The North Dakota Supreme Court returned to the University of North Dakota Law School this week for its annual visit, giving students the opportunity to see the state’s highest court in action as it heard four arguments over the course of two days.

The state Supreme Court has been making the trip to Grand Forks to hear arguments for more than 30 years, said Rob Carolin, a UND Law School spokesperson.

“We’re the only law school in North Dakota. We are basically North Dakota’s law school,” Carolin said. “(The justices) have a strong tie to the law school because we are sort of the folks training the future generation of attorneys for North Dakota. And also, a lot of them went to school here. They have a personal kind of joy, as a former student, that they get to come back and make a difference.”

The first of the four cases, heard the morning of Wednesday, Oct. 30, was the State of North Dakota v. Chad Vincent LeGare, a criminal appeal of a murder case.

Third-year law student Carl Karpinski, 23, said that hearing the high court handle such a case is a rare opportunity. As the first round of hour-long arguments wrapped up, he said he came out of the law school’s Baker Courtroom in awe of the depth and breadth of the justices’ knowledge.

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“They seem to know everything,” he said. “At the appellate level, it’s not as juicy; it’s more procedural. But this was very entertaining -- it was worth getting out of bed for.”

Michael McGinnis, the dean of the law school, said the event always packs the law school’s Baker Courtroom. This year, Carolin said attendance was even higher than usual, and several chairs were added to the back of the room at the last minute to accommodate the crowd.

Most of the approximately 230 people in attendance were UND law and pre-law students, Carolin said, but this year the law school also welcomed 29 junior and senior students from Central Valley High School in Buxton, who had the chance to meet with three of the justices and discuss law careers before the morning’s arguments.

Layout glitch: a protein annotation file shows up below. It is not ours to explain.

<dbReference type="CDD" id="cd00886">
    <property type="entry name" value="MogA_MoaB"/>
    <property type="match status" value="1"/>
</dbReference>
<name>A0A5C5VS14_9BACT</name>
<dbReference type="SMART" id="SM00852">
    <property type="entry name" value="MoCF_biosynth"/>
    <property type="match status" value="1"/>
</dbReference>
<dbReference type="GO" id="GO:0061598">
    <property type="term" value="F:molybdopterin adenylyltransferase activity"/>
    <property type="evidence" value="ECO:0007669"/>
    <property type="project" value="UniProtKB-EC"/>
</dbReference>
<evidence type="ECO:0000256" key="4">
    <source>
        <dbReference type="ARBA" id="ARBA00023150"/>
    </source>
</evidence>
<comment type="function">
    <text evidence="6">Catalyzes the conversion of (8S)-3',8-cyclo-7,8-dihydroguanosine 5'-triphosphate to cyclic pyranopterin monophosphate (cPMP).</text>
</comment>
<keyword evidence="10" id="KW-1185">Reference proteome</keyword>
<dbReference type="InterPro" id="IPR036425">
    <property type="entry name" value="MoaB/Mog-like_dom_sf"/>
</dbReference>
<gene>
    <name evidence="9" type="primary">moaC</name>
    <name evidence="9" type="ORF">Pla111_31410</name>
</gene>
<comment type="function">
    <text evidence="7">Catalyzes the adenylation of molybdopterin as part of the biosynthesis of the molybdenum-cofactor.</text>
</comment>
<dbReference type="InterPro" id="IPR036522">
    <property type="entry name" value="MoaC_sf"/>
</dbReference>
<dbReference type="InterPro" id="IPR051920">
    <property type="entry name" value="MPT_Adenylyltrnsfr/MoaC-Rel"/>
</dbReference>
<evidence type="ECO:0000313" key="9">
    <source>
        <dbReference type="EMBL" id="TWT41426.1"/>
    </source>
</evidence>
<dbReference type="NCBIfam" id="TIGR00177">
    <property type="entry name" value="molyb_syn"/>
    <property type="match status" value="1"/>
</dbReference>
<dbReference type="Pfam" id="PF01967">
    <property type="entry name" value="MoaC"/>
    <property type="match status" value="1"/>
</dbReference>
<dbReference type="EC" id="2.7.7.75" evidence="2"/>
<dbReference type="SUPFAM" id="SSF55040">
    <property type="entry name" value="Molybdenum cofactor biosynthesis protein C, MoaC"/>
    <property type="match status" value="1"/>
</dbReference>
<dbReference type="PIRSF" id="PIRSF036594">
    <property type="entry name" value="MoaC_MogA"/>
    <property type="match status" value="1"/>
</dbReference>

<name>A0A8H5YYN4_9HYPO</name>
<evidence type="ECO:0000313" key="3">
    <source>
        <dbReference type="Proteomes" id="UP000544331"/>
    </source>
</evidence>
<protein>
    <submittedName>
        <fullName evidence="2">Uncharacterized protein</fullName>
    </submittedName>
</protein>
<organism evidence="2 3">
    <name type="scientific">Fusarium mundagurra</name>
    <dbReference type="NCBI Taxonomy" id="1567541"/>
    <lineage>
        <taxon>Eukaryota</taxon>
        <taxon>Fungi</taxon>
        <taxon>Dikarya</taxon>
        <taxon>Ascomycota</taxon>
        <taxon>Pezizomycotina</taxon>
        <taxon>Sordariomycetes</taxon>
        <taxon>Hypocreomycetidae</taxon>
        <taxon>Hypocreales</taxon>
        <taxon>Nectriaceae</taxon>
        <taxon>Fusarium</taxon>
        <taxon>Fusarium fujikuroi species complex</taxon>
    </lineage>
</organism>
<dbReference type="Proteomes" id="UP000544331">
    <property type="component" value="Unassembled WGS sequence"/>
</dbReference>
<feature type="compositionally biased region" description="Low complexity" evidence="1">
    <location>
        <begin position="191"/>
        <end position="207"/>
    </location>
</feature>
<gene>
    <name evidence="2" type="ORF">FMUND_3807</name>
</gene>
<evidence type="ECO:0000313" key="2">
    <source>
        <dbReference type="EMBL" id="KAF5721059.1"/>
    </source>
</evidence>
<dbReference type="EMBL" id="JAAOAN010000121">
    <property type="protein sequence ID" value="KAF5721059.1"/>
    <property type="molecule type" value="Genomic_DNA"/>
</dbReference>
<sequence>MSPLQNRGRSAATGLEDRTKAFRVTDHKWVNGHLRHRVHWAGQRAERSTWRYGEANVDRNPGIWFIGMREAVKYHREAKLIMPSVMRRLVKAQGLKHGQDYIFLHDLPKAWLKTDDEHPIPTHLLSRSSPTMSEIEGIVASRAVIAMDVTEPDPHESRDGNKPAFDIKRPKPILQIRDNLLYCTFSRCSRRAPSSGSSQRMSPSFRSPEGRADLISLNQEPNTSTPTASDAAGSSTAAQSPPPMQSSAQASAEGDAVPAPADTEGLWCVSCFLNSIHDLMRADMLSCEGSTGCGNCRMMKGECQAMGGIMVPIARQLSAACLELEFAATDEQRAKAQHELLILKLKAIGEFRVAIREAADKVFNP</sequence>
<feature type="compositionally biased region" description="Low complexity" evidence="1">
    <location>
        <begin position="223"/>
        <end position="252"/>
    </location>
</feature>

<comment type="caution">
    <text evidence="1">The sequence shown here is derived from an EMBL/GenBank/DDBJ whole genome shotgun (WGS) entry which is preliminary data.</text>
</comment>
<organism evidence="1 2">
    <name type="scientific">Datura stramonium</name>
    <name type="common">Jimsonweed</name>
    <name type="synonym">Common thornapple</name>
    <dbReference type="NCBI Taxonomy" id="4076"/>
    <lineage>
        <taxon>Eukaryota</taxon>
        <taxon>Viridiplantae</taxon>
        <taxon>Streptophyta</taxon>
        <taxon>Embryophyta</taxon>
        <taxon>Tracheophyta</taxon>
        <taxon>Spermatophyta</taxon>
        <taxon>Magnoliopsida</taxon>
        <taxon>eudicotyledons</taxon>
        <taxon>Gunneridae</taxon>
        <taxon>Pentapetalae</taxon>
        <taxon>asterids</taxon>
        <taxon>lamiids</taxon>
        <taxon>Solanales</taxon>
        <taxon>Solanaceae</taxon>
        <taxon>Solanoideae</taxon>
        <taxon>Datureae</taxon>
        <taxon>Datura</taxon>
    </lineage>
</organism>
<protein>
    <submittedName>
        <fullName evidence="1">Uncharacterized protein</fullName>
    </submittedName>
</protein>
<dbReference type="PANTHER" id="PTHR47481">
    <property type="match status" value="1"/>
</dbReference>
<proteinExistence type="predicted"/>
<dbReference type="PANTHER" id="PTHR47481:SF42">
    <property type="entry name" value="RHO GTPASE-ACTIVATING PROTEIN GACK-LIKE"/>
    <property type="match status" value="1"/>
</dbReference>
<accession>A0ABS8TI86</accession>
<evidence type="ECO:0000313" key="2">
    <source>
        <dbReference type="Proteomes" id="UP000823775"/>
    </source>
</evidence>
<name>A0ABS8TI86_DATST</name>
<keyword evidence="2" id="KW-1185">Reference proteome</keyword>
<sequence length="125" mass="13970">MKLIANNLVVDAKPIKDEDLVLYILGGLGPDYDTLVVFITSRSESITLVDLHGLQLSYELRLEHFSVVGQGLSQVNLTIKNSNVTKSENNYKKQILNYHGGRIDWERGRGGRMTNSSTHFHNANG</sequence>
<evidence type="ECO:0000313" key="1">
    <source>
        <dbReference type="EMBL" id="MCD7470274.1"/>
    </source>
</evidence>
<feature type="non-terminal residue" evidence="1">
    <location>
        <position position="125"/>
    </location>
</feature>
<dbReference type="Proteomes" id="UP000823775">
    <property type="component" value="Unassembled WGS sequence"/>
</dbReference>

That’s the real draw of the court’s visit to the campus, Karpinski said -- while watching the court handle cases and hear arguments is invaluable, what many students look forward to most is the facetime with the justices.

“They’re just the brightest and also the most down-to-earth,” he said. “They are the upper echelon court, and they come talk to a first-year class for two hours and shake every kid’s hand.”

In addition to hearing arguments and visiting with law classes, on Wednesday evening the justices also judged the student Moot Court Competition, during which UND law students gave mock appellate-style arguments.

The competition followed a similar format as the cases heard by the court Wednesday and Thursday, with both sides having a timed opportunity to present their arguments to the court.

“(The justices) treat them the same way they treat every other case,” Carolin said. “They’ll question them, make them cite the law and make them be accountable for what their arguments are. It’s a really great experience for the students to do that.”

Carolin said, to his knowledge, the court’s relationship with the law school is unique -- and one they’re lucky to have.

“It’s a smaller state, and people support each other,” he said. “The law school, it’s not this cutthroat organization. We’re working together, and we want people to succeed.”